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Vitamin_N

Any advice on home addition / renovation?

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My wife and I are thinking about adding on to our house. With all of the building, construction, and design geniuses here in Charlotte, I was wondering if any of you had any suggestions? In particular, I'd appreciate any thoughts on materials, construction techniques, design and aesthetic considerations (we've got a 100-year-old mill house near downtown, and I'd like for any addition to be tasteful), books to read, etc.

Put another way, my question is this: what would you do (or not do) if you were adding on to your house or building a new one?

We're in the early stages of thinking about this and I don't even know what I don't know yet, so any comments are welcome. Thanks!

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This feels borderline like real estate advice, which is against the rules. Can an Admin weigh in on whether this okay for the Coffee House?

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My wife and I are thinking about adding on to our house. With all of the building, construction, and design geniuses here in Charlotte, I was wondering if any of you had any suggestions? In particular, I'd appreciate any thoughts on materials, construction techniques, design and aesthetic considerations (we've got a 100-year-old mill house near downtown, and I'd like for any addition to be tasteful), books to read, etc.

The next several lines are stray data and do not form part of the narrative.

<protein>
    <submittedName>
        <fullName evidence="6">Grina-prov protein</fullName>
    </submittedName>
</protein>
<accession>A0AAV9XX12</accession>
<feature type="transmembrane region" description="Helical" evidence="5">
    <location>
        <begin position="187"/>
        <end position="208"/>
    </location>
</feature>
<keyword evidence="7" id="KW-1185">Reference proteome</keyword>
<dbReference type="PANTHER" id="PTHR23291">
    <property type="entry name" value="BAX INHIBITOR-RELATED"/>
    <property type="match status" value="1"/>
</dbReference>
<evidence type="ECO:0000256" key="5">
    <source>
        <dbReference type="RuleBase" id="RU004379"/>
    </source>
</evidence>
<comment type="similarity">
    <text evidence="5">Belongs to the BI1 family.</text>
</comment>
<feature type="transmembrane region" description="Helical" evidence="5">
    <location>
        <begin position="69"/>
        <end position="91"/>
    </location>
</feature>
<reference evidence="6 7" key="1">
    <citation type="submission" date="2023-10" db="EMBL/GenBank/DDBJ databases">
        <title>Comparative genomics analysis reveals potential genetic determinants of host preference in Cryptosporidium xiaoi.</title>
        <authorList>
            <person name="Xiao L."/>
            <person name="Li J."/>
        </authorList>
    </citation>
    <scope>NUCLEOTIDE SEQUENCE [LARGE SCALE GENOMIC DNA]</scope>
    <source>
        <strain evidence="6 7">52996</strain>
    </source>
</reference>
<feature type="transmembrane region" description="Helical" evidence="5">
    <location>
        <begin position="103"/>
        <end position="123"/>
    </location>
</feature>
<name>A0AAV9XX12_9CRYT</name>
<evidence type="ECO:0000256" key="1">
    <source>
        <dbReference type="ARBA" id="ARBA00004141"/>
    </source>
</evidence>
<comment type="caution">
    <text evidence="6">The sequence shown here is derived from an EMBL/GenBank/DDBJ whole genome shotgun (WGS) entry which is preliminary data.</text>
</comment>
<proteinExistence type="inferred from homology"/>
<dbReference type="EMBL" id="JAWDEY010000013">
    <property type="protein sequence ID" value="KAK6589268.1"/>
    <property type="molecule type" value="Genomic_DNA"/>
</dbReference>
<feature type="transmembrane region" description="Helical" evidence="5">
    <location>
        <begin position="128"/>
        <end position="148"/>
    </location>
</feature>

Put another way, my question is this: what would you do (or not do) if you were adding on to your house or building a new one?

We're in the early stages of thinking about this and I don't even know what I don't know yet, so any comments are welcome. Thanks!

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This feels borderline like real estate advice, which is against the rules. Can an Admin weigh in on whether this okay for the Coffee House?

As long as advice isn't requested for what specifically should be done for a specific property or any mention of vendors, etc. then I have no problem with it. Having said that, my feelings is that the topic should be about what *should* be done for renovations within a particular area of Charlotte to mix with the existing neighborhood well (and not end up with something that sticks out like a sore thumb).

Anyone is welcome to take what anyone says in this thread as advice, so long as specific questions regarding specific properties aren't asked.

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Hey, this appeared on the opening page of UP. I'm not in Charlotte, but I am living in, and rehabbing, an 1890s house. (Greetings from up north!)

Found it extremely helpful to use some software to design my floorplan and adjustments thereto. The one I use was designed to run on Windows 3.1 (I am not kidding) and I've used it every time I move, to place furniture. When I bought my place (coming up on two years; my first home!) I drew it up, and "flew" around in the "helicopter" to see the layouts.

My house was plagued with several awkward uses of space. For instance, there's a big chimney in the main BR, adjacent to a sloped roof. Previous owners had added a closet (just drywall, molding, and doors) to create a completely useless little niche. My first chopper ride pointed out how silly that was. I did a Save As and revised it, flew around again.

The program also lets me walk through walls and look in windows. It's been very handy in re-designing my kitchen and bath. (There's a home reno columnist whose pet peeve is, when the bathroom door is open, having a clear view of the toilet. She speaks truth.)